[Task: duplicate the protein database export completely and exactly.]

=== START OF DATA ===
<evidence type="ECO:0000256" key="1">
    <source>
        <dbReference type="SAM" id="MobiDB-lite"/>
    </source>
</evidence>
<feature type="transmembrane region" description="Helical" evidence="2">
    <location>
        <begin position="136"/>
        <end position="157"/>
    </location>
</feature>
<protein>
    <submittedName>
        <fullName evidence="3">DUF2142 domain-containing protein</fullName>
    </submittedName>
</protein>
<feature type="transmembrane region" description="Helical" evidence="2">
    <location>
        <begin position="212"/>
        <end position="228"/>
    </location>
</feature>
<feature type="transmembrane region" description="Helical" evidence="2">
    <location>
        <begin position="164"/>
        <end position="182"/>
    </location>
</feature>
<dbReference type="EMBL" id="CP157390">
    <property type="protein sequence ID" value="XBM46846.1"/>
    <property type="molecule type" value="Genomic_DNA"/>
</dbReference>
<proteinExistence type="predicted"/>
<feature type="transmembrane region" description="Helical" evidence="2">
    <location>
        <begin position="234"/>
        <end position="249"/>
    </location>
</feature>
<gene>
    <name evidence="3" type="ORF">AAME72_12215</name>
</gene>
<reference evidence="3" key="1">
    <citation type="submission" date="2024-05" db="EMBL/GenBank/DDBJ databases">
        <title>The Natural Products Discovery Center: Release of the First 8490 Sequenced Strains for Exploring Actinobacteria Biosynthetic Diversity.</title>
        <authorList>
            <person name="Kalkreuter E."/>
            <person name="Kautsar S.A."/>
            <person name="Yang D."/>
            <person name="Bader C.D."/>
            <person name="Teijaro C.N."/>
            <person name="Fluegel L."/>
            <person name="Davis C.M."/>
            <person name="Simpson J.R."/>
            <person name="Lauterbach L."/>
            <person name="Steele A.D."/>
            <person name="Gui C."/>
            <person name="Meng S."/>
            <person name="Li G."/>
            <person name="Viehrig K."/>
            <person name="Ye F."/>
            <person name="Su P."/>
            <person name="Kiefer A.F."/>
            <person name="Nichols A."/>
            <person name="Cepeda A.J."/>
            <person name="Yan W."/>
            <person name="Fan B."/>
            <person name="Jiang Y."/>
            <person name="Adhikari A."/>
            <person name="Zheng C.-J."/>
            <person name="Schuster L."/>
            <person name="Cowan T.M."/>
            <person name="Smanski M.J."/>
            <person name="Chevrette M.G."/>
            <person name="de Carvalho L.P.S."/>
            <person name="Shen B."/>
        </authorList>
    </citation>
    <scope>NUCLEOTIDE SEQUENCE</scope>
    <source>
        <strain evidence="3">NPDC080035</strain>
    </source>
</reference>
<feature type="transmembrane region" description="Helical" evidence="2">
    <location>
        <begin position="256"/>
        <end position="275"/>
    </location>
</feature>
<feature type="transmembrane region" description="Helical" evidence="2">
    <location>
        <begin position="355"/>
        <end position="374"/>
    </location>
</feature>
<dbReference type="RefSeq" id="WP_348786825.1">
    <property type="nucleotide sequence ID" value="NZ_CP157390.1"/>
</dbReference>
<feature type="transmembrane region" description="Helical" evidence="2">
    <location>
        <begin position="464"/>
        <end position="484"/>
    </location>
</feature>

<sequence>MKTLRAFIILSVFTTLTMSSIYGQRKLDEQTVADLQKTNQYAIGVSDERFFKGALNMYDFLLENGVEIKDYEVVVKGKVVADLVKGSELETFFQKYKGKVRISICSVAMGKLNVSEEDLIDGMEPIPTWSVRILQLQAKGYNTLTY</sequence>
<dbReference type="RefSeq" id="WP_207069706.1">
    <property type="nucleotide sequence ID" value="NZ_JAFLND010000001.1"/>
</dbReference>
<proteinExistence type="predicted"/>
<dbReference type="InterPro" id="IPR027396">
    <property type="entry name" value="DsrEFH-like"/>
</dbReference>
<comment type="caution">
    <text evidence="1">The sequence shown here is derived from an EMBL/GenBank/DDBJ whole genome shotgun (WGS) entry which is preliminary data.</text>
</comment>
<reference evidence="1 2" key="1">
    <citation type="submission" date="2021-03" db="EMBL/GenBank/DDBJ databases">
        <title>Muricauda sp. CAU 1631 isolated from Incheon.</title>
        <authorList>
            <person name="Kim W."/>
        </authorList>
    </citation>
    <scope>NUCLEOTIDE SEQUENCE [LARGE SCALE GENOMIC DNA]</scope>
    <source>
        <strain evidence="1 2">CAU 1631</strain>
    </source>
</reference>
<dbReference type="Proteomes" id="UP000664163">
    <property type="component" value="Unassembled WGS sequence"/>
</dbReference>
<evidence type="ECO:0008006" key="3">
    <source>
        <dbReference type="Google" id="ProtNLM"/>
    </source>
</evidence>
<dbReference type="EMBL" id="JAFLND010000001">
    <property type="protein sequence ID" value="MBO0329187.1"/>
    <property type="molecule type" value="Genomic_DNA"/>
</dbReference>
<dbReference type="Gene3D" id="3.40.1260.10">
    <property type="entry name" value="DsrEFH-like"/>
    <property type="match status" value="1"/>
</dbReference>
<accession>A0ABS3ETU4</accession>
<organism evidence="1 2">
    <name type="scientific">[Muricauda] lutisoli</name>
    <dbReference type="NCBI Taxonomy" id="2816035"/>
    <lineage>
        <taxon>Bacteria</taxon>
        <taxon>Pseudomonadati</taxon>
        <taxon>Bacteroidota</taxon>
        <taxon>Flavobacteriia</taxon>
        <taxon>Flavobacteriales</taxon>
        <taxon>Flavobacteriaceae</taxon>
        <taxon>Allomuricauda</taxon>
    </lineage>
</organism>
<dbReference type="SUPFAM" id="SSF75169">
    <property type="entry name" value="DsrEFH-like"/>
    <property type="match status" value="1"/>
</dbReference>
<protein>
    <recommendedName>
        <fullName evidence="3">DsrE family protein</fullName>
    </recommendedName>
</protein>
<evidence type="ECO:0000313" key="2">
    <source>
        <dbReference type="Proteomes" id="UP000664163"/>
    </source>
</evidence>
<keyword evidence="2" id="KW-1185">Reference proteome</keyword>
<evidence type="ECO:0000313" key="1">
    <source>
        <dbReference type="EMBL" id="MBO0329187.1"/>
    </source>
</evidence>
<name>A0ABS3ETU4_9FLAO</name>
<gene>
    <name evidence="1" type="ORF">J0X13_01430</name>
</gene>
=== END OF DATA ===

<evidence type="ECO:0000256" key="1">
    <source>
        <dbReference type="SAM" id="MobiDB-lite"/>
    </source>
</evidence>
<feature type="transmembrane region" description="Helical" evidence="2">
    <location>
        <begin position="136"/>
        <end position="157"/>
    </location>
</feature>
<protein>
    <submittedName>
        <fullName evidence="3">DUF2142 domain-containing protein</fullName>
    </submittedName>
</protein>
<feature type="transmembrane region" description="Helical" evidence="2">
    <location>
        <begin position="212"/>
        <end position="228"/>
    </location>
</feature>
<feature type="transmembrane region" description="Helical" evidence="2">
    <location>
        <begin position="164"/>
        <end position="182"/>
    </location>
</feature>
<dbReference type="EMBL" id="CP157390">
    <property type="protein sequence ID" value="XBM46846.1"/>
    <property type="molecule type" value="Genomic_DNA"/>
</dbReference>
<proteinExistence type="predicted"/>
<feature type="transmembrane region" description="Helical" evidence="2">
    <location>
        <begin position="234"/>
        <end position="249"/>
    </location>
</feature>
<gene>
    <name evidence="3" type="ORF">AAME72_12215</name>
</gene>
<reference evidence="3" key="1">
    <citation type="submission" date="2024-05" db="EMBL/GenBank/DDBJ databases">
        <title>The Natural Products Discovery Center: Release of the First 8490 Sequenced Strains for Exploring Actinobacteria Biosynthetic Diversity.</title>
        <authorList>
            <person name="Kalkreuter E."/>
            <person name="Kautsar S.A."/>
            <person name="Yang D."/>
            <person name="Bader C.D."/>
            <person name="Teijaro C.N."/>
            <person name="Fluegel L."/>
            <person name="Davis C.M."/>
            <person name="Simpson J.R."/>
            <person name="Lauterbach L."/>
            <person name="Steele A.D."/>
            <person name="Gui C."/>
            <person name="Meng S."/>
            <person name="Li G."/>
            <person name="Viehrig K."/>
            <person name="Ye F."/>
            <person name="Su P."/>
            <person name="Kiefer A.F."/>
            <person name="Nichols A."/>
            <person name="Cepeda A.J."/>
            <person name="Yan W."/>
            <person name="Fan B."/>
            <person name="Jiang Y."/>
            <person name="Adhikari A."/>
            <person name="Zheng C.-J."/>
            <person name="Schuster L."/>
            <person name="Cowan T.M."/>
            <person name="Smanski M.J."/>
            <person name="Chevrette M.G."/>
            <person name="de Carvalho L.P.S."/>
            <person name="Shen B."/>
        </authorList>
    </citation>
    <scope>NUCLEOTIDE SEQUENCE</scope>
    <source>
        <strain evidence="3">NPDC080035</strain>
    </source>
</reference>
<feature type="transmembrane region" description="Helical" evidence="2">
    <location>
        <begin position="256"/>
        <end position="275"/>
    </location>
</feature>
<feature type="transmembrane region" description="Helical" evidence="2">
    <location>
        <begin position="355"/>
        <end position="374"/>
    </location>
</feature>
<dbReference type="RefSeq" id="WP_348786825.1">
    <property type="nucleotide sequence ID" value="NZ_CP157390.1"/>
</dbReference>
<feature type="transmembrane region" description="Helical" evidence="2">
    <location>
        <begin position="464"/>
        <end position="484"/>
    </location>
</feature>

<sequence>MKTLRAFIILSVFTTLTMSSIYGQRKLDEQTVADLQKTNQYAIGVSDERFFKGALNMYDFLLENGVEIKDYEVVVKGKVVADLVKGSELETFFQKYKGKVRISICSVAMGKLNVSEEDLIDGMEPIPTWSVRILQLQAKGYNTLTY</sequence>
<dbReference type="RefSeq" id="WP_207069706.1">
    <property type="nucleotide sequence ID" value="NZ_JAFLND010000001.1"/>
</dbReference>
<proteinExistence type="predicted"/>
<dbReference type="InterPro" id="IPR027396">
    <property type="entry name" value="DsrEFH-like"/>
</dbReference>
<comment type="caution">
    <text evidence="1">The sequence shown here is derived from an EMBL/GenBank/DDBJ whole genome shotgun (WGS) entry which is preliminary data.</text>
</comment>
<reference evidence="1 2" key="1">
    <citation type="submission" date="2021-03" db="EMBL/GenBank/DDBJ databases">
        <title>Muricauda sp. CAU 1631 isolated from Incheon.</title>
        <authorList>
            <person name="Kim W."/>
        </authorList>
    </citation>
    <scope>NUCLEOTIDE SEQUENCE [LARGE SCALE GENOMIC DNA]</scope>
    <source>
        <strain evidence="1 2">CAU 1631</strain>
    </source>
</reference>
<dbReference type="Proteomes" id="UP000664163">
    <property type="component" value="Unassembled WGS sequence"/>
</dbReference>
<evidence type="ECO:0008006" key="3">
    <source>
        <dbReference type="Google" id="ProtNLM"/>
    </source>
</evidence>
<dbReference type="EMBL" id="JAFLND010000001">
    <property type="protein sequence ID" value="MBO0329187.1"/>
    <property type="molecule type" value="Genomic_DNA"/>
</dbReference>
<dbReference type="Gene3D" id="3.40.1260.10">
    <property type="entry name" value="DsrEFH-like"/>
    <property type="match status" value="1"/>
</dbReference>
<accession>A0ABS3ETU4</accession>
<organism evidence="1 2">
    <name type="scientific">[Muricauda] lutisoli</name>
    <dbReference type="NCBI Taxonomy" id="2816035"/>
    <lineage>
        <taxon>Bacteria</taxon>
        <taxon>Pseudomonadati</taxon>
        <taxon>Bacteroidota</taxon>
        <taxon>Flavobacteriia</taxon>
        <taxon>Flavobacteriales</taxon>
        <taxon>Flavobacteriaceae</taxon>
        <taxon>Allomuricauda</taxon>
    </lineage>
</organism>
<dbReference type="SUPFAM" id="SSF75169">
    <property type="entry name" value="DsrEFH-like"/>
    <property type="match status" value="1"/>
</dbReference>
<protein>
    <recommendedName>
        <fullName evidence="3">DsrE family protein</fullName>
    </recommendedName>
</protein>
<evidence type="ECO:0000313" key="2">
    <source>
        <dbReference type="Proteomes" id="UP000664163"/>
    </source>
</evidence>
<keyword evidence="2" id="KW-1185">Reference proteome</keyword>
<evidence type="ECO:0000313" key="1">
    <source>
        <dbReference type="EMBL" id="MBO0329187.1"/>
    </source>
</evidence>
<name>A0ABS3ETU4_9FLAO</name>
<gene>
    <name evidence="1" type="ORF">J0X13_01430</name>
</gene>